WINDHOEK - Nine previously disadvantaged Namibians are being trained on how to become hunting operators and gain from this highly lucrative business.
Hunting operator outfits in game-endowed communal conservancies across Namibia are mainly the preserve of white Namibians.
But this is set to change after WWF, Namibia Professional Hunting Association (NAPHA) and the Namibia Tourism Board (NTB) requested the Eagle Rock Hunting Academy owned by celebrated Namibian professional hunter, Volker Grellmann, to train communal conservancy trophy hunters.
The five-day course at Eagle Rock on the periphery of Windhoek conducted by Grellmann started last Thursday and it is expected to conclude today.
Eagle Rock has provided professional training of trophy hunters for the past 40 years and 284 indigenous Namibians have benefited from its courses since 2001.
The nine course participants, among them three women, are from the communal conservancies of Seisfontein, Puros, Tsiseb and Torra in the northwest region of Kunene.
Grellmann told New Era, “The course is to prepare these people to become hunting operators by themselves in their conservancies. Presently, in these conservancies there are professional hunters with hunting concessions who come from farms and safari outfits outside these areas. We want to indiginise hunting outfits operating in those areas.”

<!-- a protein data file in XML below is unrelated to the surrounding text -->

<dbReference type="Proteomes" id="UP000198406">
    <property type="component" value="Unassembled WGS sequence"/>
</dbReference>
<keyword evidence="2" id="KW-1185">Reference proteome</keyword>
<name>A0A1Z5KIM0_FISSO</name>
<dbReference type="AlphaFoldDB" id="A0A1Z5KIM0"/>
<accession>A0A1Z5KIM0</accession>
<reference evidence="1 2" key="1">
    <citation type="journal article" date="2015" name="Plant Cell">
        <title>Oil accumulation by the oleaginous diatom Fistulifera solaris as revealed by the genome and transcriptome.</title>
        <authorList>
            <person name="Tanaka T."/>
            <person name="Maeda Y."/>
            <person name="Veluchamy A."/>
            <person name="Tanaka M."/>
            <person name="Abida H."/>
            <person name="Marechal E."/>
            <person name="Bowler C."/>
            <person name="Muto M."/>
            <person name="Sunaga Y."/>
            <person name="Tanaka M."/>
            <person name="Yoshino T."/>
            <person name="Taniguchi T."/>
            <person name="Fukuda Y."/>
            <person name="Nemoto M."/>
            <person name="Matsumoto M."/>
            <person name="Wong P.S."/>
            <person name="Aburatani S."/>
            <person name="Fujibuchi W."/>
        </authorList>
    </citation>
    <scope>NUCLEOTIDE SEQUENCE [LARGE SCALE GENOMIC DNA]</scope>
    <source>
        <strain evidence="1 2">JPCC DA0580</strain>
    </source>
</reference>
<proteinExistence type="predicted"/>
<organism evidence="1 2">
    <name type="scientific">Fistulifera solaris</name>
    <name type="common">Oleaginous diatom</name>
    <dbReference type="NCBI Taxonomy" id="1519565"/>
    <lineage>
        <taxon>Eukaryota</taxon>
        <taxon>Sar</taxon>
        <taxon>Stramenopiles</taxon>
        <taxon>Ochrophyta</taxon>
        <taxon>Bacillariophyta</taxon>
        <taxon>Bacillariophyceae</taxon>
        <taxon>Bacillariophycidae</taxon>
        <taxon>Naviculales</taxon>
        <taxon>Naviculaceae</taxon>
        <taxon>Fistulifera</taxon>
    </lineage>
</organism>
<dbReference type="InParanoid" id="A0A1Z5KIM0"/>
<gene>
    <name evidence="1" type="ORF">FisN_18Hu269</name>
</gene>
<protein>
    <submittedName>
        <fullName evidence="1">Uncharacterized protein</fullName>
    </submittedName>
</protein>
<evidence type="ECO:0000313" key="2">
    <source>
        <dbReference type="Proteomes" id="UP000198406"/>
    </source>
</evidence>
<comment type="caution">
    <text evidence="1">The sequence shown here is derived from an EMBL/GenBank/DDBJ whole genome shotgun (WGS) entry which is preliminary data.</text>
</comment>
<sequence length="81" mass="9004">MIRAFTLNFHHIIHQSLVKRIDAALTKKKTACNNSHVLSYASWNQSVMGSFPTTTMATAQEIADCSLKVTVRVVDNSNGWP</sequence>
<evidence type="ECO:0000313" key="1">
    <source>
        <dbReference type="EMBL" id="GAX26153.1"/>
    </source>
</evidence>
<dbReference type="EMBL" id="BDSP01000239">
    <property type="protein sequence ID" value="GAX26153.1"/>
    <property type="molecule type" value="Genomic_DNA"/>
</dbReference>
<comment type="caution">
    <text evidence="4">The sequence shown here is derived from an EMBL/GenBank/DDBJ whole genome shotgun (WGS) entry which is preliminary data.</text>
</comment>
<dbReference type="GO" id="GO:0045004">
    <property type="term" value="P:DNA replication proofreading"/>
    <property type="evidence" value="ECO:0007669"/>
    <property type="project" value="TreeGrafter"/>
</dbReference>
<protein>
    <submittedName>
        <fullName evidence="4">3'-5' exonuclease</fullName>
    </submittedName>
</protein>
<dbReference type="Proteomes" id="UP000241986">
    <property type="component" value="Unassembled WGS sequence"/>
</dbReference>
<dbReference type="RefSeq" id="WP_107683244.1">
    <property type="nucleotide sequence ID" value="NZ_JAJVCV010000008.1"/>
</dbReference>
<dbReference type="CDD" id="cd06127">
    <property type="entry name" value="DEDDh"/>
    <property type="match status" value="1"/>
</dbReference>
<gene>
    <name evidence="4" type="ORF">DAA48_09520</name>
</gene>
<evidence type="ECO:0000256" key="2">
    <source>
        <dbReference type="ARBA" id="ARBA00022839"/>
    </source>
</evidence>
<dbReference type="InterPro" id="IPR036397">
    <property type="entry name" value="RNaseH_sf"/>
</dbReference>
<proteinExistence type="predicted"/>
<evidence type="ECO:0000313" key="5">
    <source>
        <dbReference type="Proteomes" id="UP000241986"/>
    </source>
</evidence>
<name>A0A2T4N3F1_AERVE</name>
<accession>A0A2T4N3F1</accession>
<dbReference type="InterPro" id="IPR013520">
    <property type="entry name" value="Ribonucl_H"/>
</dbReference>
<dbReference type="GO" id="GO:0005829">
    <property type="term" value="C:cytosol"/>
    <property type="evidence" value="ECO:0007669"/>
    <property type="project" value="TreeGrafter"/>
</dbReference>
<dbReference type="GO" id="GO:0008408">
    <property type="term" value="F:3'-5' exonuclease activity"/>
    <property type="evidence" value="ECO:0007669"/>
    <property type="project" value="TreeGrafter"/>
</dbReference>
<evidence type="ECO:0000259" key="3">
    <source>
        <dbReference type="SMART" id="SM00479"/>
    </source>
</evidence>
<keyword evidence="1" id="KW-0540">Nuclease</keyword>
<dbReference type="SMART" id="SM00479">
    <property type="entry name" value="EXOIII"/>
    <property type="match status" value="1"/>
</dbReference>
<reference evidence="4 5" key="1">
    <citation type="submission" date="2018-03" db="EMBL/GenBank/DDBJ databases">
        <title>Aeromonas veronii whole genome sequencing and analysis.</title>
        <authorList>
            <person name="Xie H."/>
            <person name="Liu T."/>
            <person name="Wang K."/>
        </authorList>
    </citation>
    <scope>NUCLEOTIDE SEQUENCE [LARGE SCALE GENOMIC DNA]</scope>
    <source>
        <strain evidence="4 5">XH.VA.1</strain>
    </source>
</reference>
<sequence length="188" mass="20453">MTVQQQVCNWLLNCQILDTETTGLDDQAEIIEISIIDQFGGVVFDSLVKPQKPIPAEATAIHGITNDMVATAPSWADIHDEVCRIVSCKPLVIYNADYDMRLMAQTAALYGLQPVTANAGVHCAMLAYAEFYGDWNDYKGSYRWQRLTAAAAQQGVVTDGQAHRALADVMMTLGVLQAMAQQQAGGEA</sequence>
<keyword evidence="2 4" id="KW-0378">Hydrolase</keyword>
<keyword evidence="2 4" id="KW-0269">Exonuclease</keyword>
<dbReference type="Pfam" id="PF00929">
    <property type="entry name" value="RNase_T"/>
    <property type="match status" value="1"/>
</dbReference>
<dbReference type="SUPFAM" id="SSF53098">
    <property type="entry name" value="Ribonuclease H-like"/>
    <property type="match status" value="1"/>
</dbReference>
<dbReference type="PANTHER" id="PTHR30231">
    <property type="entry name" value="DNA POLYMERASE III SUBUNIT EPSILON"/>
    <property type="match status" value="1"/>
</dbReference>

Kai-Uwe Denke, the president of NAPHA, told the participants that the communal conservancy programme initiated by the Ministry of Environment and Tourism is one of the flagships of Namibian conservation. He said “one of the big success stories of this country - the communal conservancies - are located in often the most spectacular parts of this country with its truly spectacular wide open spaces where some of our big game occurs”.
Denke said the local communal conservancy programme, which is about resource beneficiation to the communities resident in these conservancies, has been so successful that Namibia received international recognition.
He referred to the 2012 Markhor Award that was received jointly by the Ministry of Environment and Tourism (MET) and the Namibian Association of CBNRM Support Organisations (NACSO) from the International Council for Game and Wildlife Conservation that recognised Namibia’s outstanding work in communal conservancies.
“The programme is about benefit-deriving as they call it. The benefits from wildlife should go to the people on the ground represented by you. The programme is a huge Namibian success story,” he said.
The course will enable participants to successfully run their own hunting operations based on good business ethics and ensure they operate within the law.
Aspects of the course included rules and regulations regarding hunting in communal conservancies such as the option to hunt so-called problem animals and restrictions on the hunting of collared animals. It also looked at the distribution of trophy meat.
The course also looked at the trophy-hunting season from February to November and that the nature conservation ordinance strictly prohibits hunting at night and hunting from moving vehicles.
Scores of communal conservancies scattered around the country are required by law to elect representative committees (board of directors) to manage natural resources and equitably distribute the income derived from tourism such as photography safaris and from hunting.
By Chrispin Inambao New Era Reporter
2014-11-24 07:57:17 | 5 years ago